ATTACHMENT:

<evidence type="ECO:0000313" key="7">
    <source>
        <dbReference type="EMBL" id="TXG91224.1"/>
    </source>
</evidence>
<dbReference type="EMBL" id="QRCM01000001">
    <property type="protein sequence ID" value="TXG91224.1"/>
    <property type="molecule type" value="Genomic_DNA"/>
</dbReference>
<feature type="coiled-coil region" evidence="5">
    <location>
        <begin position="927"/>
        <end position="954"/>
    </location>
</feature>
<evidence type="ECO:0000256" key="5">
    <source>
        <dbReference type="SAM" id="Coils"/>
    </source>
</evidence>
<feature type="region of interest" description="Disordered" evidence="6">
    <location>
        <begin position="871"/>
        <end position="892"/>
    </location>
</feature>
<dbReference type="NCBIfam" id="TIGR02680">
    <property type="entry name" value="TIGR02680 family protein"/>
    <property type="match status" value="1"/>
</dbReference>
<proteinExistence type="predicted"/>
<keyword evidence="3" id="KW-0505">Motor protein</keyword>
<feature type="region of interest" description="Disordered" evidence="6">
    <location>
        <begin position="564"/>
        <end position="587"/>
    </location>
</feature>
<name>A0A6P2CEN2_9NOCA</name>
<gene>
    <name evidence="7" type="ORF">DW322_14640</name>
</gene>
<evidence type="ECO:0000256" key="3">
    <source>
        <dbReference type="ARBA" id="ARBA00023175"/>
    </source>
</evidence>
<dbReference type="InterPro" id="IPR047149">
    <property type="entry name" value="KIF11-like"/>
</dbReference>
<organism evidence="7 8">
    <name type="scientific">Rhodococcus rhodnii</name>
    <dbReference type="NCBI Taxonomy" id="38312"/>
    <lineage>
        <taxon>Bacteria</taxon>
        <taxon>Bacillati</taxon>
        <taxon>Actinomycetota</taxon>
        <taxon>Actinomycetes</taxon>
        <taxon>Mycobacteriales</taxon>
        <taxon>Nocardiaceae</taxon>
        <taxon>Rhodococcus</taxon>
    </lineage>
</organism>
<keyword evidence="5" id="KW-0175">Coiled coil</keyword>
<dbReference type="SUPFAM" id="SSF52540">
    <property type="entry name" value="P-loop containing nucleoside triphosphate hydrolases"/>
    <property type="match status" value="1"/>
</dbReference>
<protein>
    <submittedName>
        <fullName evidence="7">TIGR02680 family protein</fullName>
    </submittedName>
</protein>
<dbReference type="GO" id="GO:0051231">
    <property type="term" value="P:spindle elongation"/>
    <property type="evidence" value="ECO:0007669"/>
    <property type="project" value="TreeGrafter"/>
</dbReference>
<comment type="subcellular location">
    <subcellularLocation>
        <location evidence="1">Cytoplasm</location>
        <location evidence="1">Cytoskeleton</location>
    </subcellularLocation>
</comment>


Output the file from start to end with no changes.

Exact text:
<evidence type="ECO:0000313" key="7">
    <source>
        <dbReference type="EMBL" id="TXG91224.1"/>
    </source>
</evidence>
<dbReference type="EMBL" id="QRCM01000001">
    <property type="protein sequence ID" value="TXG91224.1"/>
    <property type="molecule type" value="Genomic_DNA"/>
</dbReference>
<feature type="coiled-coil region" evidence="5">
    <location>
        <begin position="927"/>
        <end position="954"/>
    </location>
</feature>
<evidence type="ECO:0000256" key="5">
    <source>
        <dbReference type="SAM" id="Coils"/>
    </source>
</evidence>
<feature type="region of interest" description="Disordered" evidence="6">
    <location>
        <begin position="871"/>
        <end position="892"/>
    </location>
</feature>
<dbReference type="NCBIfam" id="TIGR02680">
    <property type="entry name" value="TIGR02680 family protein"/>
    <property type="match status" value="1"/>
</dbReference>
<proteinExistence type="predicted"/>
<keyword evidence="3" id="KW-0505">Motor protein</keyword>
<feature type="region of interest" description="Disordered" evidence="6">
    <location>
        <begin position="564"/>
        <end position="587"/>
    </location>
</feature>
<name>A0A6P2CEN2_9NOCA</name>
<gene>
    <name evidence="7" type="ORF">DW322_14640</name>
</gene>
<evidence type="ECO:0000256" key="3">
    <source>
        <dbReference type="ARBA" id="ARBA00023175"/>
    </source>
</evidence>
<dbReference type="InterPro" id="IPR047149">
    <property type="entry name" value="KIF11-like"/>
</dbReference>
<organism evidence="7 8">
    <name type="scientific">Rhodococcus rhodnii</name>
    <dbReference type="NCBI Taxonomy" id="38312"/>
    <lineage>
        <taxon>Bacteria</taxon>
        <taxon>Bacillati</taxon>
        <taxon>Actinomycetota</taxon>
        <taxon>Actinomycetes</taxon>
        <taxon>Mycobacteriales</taxon>
        <taxon>Nocardiaceae</taxon>
        <taxon>Rhodococcus</taxon>
    </lineage>
</organism>
<keyword evidence="5" id="KW-0175">Coiled coil</keyword>
<dbReference type="SUPFAM" id="SSF52540">
    <property type="entry name" value="P-loop containing nucleoside triphosphate hydrolases"/>
    <property type="match status" value="1"/>
</dbReference>
<protein>
    <submittedName>
        <fullName evidence="7">TIGR02680 family protein</fullName>
    </submittedName>
</protein>
<dbReference type="GO" id="GO:0051231">
    <property type="term" value="P:spindle elongation"/>
    <property type="evidence" value="ECO:0007669"/>
    <property type="project" value="TreeGrafter"/>
</dbReference>
<comment type="subcellular location">
    <subcellularLocation>
        <location evidence="1">Cytoplasm</location>
        <location evidence="1">Cytoskeleton</location>
    </subcellularLocation>
</comment>